Sexually Transmitted Infections, such as Hepatitis and HIV are transmitted through blood and can be present in other body fluids. Hepatitis can live for a long time outside of the body. Other STI's such as HPV, Herpes, Chlamydia, Gonorrhea, Syphilis and others are far more difficult to acquire in casual contact. Hospitals are dirty places harboring communicable infections such as Hospital-Acquired Infection (HAI) an infection that is contracted from the environment or staff of a healthcare facility and may be spread by nurses, allied health care workers, and doulas; and MRSA, or Methicillin (Medication)-Resistant Staphylococcus Aureus, a bacterium responsible for several difficult-to-treat infections in humans. Numerous times I have seen blood from other patients still on the floor, beds, toilets and walls in the hospital as well as birth centers.
A smart doula knows where the gloves are (or brings her own) and does what she can to limit exposure to infection. The simplest way to do this is by washing your hands well and frequently using soap, water and a lot of friction. Avoid touching the floor and don't allow your clients to touch the floor either. Do not touch your mouth or nose unless your hands are clean. Cover any open cuts or sores. Also, after saying all that, don't be too concerned, people work there every day and follow simple protocols for cleanliness and are just fine. Birth at home is different since it is not likely to carry much disease or infection, however, doulas should still use the suggestions above for avoiding contact risk with blood and other bodily fluids.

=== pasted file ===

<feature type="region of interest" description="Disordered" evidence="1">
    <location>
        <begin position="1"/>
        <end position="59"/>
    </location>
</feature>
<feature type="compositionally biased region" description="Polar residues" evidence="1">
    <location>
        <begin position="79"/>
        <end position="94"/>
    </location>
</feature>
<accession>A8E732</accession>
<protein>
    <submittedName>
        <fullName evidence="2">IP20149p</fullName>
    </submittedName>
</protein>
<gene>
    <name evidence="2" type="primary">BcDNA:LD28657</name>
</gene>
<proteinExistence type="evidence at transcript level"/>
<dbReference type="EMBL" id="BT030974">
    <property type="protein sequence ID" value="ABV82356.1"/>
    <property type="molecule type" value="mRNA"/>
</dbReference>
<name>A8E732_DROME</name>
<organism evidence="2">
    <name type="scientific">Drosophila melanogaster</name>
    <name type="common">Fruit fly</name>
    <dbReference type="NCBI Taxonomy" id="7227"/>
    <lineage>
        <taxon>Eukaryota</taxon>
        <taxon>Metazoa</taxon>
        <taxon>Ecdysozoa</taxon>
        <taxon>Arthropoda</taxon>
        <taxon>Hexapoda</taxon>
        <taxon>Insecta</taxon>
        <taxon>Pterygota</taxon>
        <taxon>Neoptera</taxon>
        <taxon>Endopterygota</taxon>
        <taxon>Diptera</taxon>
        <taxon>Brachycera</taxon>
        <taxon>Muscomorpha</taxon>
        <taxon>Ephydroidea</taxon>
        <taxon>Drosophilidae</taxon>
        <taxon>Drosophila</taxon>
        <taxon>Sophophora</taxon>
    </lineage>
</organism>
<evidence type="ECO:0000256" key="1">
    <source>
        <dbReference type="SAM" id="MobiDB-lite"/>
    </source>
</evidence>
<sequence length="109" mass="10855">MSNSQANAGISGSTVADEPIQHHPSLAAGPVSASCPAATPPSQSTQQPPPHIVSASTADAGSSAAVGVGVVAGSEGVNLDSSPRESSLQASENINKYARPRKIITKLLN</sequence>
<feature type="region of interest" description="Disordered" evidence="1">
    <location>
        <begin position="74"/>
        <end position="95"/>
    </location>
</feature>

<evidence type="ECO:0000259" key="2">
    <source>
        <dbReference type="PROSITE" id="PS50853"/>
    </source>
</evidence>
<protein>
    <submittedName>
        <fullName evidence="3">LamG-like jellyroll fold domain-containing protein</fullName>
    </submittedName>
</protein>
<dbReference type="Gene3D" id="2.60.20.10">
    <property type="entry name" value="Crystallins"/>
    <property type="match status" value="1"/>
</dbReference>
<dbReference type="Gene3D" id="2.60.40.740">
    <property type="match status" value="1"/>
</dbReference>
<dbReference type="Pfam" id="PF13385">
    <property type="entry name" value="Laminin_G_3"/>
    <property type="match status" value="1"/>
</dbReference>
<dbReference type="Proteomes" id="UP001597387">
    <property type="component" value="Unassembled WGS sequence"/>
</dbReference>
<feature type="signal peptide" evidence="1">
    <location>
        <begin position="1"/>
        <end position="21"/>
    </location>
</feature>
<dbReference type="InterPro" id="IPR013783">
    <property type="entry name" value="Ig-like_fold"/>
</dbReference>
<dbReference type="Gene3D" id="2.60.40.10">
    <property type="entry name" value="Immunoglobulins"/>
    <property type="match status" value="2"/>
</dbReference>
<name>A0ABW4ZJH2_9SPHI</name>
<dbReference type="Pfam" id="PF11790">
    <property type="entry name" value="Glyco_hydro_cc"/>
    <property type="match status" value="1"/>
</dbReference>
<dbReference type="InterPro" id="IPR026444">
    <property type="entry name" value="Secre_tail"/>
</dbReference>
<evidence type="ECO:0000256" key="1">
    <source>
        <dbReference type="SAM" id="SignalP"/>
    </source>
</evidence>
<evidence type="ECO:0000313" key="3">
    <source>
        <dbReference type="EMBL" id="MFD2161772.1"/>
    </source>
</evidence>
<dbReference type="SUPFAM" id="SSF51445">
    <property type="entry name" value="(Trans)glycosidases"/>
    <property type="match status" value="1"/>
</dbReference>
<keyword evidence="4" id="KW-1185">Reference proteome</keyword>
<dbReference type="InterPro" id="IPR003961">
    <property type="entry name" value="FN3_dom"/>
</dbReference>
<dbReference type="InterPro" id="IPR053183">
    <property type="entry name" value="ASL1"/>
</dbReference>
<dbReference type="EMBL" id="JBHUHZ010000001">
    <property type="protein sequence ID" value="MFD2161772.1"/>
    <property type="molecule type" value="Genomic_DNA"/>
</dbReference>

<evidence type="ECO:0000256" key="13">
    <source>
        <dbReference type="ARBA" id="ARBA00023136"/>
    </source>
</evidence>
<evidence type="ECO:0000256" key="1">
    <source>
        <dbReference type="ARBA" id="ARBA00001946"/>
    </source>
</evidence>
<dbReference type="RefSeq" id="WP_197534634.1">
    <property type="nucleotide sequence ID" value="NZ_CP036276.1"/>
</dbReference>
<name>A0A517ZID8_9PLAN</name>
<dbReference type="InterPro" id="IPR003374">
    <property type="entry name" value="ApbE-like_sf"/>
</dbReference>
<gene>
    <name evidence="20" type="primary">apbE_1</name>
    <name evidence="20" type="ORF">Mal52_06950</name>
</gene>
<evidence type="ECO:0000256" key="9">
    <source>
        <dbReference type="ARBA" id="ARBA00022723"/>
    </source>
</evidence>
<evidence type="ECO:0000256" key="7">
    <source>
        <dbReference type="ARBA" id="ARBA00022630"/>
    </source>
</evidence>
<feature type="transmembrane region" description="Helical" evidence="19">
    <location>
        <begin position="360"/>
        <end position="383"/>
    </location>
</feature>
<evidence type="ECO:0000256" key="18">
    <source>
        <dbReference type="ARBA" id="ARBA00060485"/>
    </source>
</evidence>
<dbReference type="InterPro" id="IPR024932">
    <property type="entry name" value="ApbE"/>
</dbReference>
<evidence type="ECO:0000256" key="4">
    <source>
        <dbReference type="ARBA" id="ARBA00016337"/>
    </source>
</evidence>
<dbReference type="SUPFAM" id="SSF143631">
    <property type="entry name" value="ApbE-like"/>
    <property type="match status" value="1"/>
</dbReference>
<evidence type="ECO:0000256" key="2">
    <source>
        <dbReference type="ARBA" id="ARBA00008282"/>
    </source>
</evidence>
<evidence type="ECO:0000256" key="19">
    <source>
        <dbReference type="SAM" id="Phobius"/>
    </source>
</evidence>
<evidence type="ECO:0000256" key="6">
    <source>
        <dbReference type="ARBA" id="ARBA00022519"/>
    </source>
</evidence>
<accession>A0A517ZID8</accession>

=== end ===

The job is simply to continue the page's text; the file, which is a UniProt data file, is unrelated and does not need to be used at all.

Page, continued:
When the work is done and you are ready to leave the birth place to go home, enjoy your moment of satisfaction, then wash hands, and change into your clean clothes and shoes before getting in your car to go home. Take a shower when you get home. Wash any tools or gear you used during your birth, then re-pack for the next call. The antiseptic wipes do a pretty good job in a pinch otherwise scrub with soap and hot water or launder anything you plan to use again.
Finally, the risk of encountering something infectious is small so don't let this impede the quality of your care and your physical contact, which is vital in your role as a doula. With this new knowledge and by following these tips at every birth you will be a safer, smarter doula.
About Jessica Atkins
Being a doula, a midwife, a childbirth educator and a doula trainer for more than 2 decades has taught me that birth is normal, sacred, and something that will affect mothers, children and fathers for the rest of their lives. It sets the foundation for everything that follows. It also teaches us that when we open up our body and heart, accept support from others, and connect on a deeper level, it brings out the mother in each of us. I have mentored countless doulas, trained hundreds of birth doulas, and been fortunate enough to have shared birth with so many families from various cultural backgrounds, all while raising my own two amazing and beautiful babies. Through many years of doula training around the country, I have actively worked towards my goal as a doula and a mentor – to bring out the mother, strengthen the family bond, and provide a valuable service. I try to convey that through the Tiny Love Doula Certification Program.
Edited March 27, 2017 – Jessica passed away on March 9, 2017, at the age of 45 after a heartbreaking battle with cancer. In order to continue her support of women in birth and birth workers, Jessica had a memorial fund created to 1) Provide scholarships to those who want to become doulas and midwives, and 2) Give financial support to doulas and midwives faced with illness. To donate or inquire about financial support, visit Jessica's Memorial Fund website here.